Brexit – UK: employers want to maintain customs union with EU after the Brexit
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    Brexit – UK: employers want to maintain customs union with EU after the Brexit

    British industry pleads for the preservation of a customs union with the EU after the Brexit. That would be the best option for the British businesses, it says. But the Foreign Minister immediately brushed it aside.

    Carolyn Fairbairn, Director-general of the Confederation of British Industry (CBI), suggests a “global customs union between the UK and the EU” in Monday’s speech that was unveiled Sunday on the Confederation website.

    She considers it to be a “concrete answer” to some of the complex issues raised by the UK exit from the EU, scheduled in March 2019, among which stands the Irish border issue.

    “A day could come when the possibility to fully establish independent trade policies is more profitable than a customs union with the EU, a day when investing into fast-growing economies is of more interest than frictionless trade relations in Europe,” she says.

    “But that day has not come yet,” according to Carolyn Fairbairn. “Remaining a member of a customs union as long as we find it helpful is in keeping with the referendum results, and would be good for European businesses.”

    For Foreign Minister Boris Johnson, that request “makes no sense.”

    “Remaining in the Customs Union means remaining in the EU: the EU is a customs union. That means that there will be no new free-trade deals, no new possibilities of exporting and no leading role in the WTO,” he tweeted.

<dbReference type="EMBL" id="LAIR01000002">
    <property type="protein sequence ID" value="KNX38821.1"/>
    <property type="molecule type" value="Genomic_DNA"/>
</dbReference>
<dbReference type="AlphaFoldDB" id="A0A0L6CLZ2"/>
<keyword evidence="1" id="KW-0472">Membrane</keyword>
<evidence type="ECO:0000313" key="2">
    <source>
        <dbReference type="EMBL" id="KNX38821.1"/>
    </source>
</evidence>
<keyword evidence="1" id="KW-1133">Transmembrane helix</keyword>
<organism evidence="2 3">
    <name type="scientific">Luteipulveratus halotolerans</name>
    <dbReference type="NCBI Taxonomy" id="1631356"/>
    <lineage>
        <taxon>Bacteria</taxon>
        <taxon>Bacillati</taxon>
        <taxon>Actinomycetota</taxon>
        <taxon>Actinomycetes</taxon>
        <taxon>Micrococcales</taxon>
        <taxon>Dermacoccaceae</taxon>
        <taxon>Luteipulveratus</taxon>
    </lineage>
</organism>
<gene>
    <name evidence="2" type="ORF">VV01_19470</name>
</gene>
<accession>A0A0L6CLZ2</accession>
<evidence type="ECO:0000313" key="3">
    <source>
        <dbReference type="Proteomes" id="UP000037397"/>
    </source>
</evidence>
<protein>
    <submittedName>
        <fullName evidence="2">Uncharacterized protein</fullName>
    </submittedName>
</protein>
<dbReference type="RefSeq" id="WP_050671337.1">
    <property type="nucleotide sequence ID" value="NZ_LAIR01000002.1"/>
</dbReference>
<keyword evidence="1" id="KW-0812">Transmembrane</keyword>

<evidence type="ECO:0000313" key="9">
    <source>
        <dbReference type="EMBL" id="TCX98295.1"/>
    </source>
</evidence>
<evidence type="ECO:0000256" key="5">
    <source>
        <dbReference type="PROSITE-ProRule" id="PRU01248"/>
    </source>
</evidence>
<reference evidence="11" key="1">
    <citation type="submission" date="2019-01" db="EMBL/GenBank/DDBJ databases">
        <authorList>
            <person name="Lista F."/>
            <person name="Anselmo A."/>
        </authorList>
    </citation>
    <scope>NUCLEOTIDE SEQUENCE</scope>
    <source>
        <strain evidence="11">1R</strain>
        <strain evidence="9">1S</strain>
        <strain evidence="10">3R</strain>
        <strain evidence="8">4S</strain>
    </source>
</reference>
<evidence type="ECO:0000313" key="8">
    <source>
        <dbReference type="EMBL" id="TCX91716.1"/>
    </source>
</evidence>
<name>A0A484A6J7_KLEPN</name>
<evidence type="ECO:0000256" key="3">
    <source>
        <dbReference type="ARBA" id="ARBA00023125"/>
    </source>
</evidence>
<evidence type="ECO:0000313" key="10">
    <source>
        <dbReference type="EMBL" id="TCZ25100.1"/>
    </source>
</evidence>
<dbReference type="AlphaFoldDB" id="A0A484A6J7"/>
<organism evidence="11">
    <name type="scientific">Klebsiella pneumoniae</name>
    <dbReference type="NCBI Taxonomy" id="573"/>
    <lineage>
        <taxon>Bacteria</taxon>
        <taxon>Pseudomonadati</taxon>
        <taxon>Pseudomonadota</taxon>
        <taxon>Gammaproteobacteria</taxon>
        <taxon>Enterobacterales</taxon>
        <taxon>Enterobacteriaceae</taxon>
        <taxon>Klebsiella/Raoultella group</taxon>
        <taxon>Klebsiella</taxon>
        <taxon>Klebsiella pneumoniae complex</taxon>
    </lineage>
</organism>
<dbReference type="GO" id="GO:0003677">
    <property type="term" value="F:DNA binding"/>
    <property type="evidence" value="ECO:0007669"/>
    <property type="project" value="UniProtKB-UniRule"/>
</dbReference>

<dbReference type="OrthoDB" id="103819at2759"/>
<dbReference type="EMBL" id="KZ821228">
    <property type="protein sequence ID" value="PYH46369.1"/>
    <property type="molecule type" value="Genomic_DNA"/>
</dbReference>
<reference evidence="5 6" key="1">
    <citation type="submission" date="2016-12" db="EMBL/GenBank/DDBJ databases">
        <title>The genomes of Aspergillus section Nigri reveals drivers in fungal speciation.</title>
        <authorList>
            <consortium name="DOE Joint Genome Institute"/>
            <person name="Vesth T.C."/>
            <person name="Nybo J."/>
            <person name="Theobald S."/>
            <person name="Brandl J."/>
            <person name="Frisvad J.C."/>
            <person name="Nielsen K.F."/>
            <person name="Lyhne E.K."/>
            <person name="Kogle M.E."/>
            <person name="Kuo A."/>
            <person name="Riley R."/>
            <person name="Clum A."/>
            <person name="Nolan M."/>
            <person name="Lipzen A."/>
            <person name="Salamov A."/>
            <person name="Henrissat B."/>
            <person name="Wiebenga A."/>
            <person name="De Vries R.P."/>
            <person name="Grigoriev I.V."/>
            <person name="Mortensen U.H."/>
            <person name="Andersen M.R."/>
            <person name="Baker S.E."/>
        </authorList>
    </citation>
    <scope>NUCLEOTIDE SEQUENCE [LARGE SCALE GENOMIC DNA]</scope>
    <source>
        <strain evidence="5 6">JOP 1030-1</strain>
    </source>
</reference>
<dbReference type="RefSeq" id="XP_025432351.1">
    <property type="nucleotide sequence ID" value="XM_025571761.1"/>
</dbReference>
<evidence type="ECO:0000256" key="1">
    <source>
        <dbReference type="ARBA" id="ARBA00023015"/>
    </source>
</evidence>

He says he is “confident that British businesses can benefit from new opportunities” brought, according to him, by the Brexit.

    After an intermediate agreement on the Brexit was reached in December 2017, the UK and EU must discuss this year the possibility of a transition period, as well as their relationship in such areas as trade and security. Theresa May wants to obtain “the best possible trade conditions” with the EU for after the Brexit, while being free to conclude “ambitious” deals with other countries.

    “Time is flying,” Carolyn Fairbairn worries, who calls for “making decisions quickly,” if one does not want to see ‘‘more jobs and investments” leaving the country. She would like a transitional agreement to be concluded with the EU before the end of March and that the framework of the future trade relationship between the UK and the EU be fixed by October.

    Maria Novak
    The Brussels Times